From the blue Nar-Anon pamphlet:
“We have learned that addiction is an illness. It is a physical, mental, and spiritual disease that affects every area of life. It can be arrested but never cured. We have found that compulsive use of drugs does not indicate a lack of affection for the family. It is not a matter of love, but of illness. The addicts’ inability to control their use of drugs is a symptom of the disease of addiction. Even when they know what will happen when they take the first drink, pill or fix, they will do so. This is the “insanity” we speak of in regard to this disease. Only complete abstinence from the use of drugs, including alcohol, can arrest this disease. No one can prevent the addicts’ use of drugs. When we accept that addiction is a disease, and that we are powerless over it, we become ready to learn a better way to live.”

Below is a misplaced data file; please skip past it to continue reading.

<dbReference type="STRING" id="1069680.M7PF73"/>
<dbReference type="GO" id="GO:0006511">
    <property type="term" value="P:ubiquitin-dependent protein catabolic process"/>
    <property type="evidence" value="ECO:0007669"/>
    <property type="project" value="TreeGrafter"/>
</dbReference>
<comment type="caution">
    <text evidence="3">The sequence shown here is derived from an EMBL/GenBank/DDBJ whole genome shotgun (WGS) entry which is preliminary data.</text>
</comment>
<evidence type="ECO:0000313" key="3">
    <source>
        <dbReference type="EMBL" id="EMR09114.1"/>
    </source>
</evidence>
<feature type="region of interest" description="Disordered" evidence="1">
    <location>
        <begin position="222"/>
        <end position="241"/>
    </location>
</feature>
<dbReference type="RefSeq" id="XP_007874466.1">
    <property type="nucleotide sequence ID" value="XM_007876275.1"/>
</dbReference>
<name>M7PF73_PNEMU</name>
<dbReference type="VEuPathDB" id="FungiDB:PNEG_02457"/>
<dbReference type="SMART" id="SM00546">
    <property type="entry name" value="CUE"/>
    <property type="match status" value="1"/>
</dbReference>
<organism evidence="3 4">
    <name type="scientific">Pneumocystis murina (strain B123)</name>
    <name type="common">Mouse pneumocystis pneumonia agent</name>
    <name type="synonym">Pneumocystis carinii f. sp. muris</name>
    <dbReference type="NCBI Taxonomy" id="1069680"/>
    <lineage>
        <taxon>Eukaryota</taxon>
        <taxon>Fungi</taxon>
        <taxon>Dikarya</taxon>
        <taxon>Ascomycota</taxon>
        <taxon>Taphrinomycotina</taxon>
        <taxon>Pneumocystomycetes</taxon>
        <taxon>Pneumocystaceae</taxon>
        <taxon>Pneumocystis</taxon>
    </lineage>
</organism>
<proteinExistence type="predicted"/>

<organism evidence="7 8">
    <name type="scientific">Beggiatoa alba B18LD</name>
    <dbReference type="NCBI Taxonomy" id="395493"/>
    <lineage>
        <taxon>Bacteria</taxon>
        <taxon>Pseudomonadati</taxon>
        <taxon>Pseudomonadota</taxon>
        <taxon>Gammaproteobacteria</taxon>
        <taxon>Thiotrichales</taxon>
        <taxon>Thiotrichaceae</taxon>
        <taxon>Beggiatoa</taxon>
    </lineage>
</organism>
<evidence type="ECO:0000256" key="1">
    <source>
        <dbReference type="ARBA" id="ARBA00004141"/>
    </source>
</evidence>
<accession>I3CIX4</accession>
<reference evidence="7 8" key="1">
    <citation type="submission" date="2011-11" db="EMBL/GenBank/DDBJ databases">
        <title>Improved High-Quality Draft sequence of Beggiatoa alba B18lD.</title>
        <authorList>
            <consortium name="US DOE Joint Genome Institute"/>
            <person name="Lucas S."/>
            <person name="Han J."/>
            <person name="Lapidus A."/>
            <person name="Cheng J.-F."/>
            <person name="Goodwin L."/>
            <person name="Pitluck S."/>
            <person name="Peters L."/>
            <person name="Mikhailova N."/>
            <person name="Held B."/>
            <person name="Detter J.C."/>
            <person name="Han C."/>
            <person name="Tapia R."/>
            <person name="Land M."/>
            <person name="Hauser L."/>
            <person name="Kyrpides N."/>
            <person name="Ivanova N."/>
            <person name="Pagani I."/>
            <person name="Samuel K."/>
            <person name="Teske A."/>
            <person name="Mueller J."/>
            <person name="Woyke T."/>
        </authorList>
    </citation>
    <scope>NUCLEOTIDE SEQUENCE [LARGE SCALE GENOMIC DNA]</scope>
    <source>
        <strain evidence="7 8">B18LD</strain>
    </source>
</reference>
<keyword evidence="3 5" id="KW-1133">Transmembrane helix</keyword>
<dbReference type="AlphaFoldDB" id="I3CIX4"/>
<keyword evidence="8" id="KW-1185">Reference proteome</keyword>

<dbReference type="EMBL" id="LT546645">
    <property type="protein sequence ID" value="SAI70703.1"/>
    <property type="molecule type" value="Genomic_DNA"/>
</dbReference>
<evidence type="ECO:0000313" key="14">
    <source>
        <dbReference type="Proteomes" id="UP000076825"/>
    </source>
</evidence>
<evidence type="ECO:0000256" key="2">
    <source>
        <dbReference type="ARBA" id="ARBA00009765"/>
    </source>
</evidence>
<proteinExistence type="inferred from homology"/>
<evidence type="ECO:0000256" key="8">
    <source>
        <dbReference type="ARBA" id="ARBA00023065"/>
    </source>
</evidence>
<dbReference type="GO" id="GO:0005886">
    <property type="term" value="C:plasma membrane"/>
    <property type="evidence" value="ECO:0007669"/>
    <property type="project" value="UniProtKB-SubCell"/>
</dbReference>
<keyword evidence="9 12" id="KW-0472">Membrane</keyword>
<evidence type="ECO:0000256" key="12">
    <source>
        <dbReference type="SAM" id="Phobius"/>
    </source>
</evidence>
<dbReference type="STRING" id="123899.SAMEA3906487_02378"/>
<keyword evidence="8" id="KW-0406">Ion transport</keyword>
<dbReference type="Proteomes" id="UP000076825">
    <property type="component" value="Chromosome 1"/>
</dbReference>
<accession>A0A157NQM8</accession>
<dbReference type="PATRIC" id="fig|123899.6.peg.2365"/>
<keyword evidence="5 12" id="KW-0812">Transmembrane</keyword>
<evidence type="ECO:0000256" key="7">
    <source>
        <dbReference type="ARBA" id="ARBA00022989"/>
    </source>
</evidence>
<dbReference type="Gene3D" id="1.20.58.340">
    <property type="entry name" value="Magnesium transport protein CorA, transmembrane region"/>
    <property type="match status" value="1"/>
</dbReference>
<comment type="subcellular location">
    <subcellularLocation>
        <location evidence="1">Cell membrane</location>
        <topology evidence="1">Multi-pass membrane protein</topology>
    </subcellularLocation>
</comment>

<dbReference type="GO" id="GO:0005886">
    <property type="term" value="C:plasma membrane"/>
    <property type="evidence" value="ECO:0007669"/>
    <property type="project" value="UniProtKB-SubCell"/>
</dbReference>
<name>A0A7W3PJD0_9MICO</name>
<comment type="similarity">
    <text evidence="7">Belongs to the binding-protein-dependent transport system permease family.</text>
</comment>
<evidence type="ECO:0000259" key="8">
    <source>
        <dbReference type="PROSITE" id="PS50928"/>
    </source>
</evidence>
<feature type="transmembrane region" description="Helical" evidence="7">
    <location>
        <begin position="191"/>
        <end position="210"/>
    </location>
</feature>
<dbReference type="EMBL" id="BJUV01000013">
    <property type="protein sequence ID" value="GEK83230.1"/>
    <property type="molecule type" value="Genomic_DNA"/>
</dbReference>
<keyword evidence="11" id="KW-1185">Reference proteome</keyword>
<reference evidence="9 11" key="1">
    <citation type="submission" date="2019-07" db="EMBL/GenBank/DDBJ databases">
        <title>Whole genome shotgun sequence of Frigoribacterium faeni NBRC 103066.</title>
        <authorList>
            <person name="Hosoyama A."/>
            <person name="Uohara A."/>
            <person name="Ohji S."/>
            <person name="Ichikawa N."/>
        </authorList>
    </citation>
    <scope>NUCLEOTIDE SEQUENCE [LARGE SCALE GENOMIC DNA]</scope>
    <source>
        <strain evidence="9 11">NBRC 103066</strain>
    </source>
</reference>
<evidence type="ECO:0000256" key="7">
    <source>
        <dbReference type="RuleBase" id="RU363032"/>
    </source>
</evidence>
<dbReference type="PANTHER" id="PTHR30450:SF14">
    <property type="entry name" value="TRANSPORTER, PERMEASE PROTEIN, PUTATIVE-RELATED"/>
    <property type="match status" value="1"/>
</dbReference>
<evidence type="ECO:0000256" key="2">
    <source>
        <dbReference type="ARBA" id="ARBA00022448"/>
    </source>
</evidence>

These words reinforce my belief that when my daughter is under the influence of drugs, she ceases to be the person I raised. It’s all a matter of degree, of course, and we don’t all experience the same extremities of behavior with our children. But in Angie’s case, there is little resemblance to the wonderful, talented young woman I knew. And though I have no power over the change in her, it does give me some peace to know that it wasn’t her choice to leave her family. Rather that—and so many other bad choices—is just one of the difficult roads onto which drug addiction leads many of our children. We can only hope and pray that they’ll find their way back home.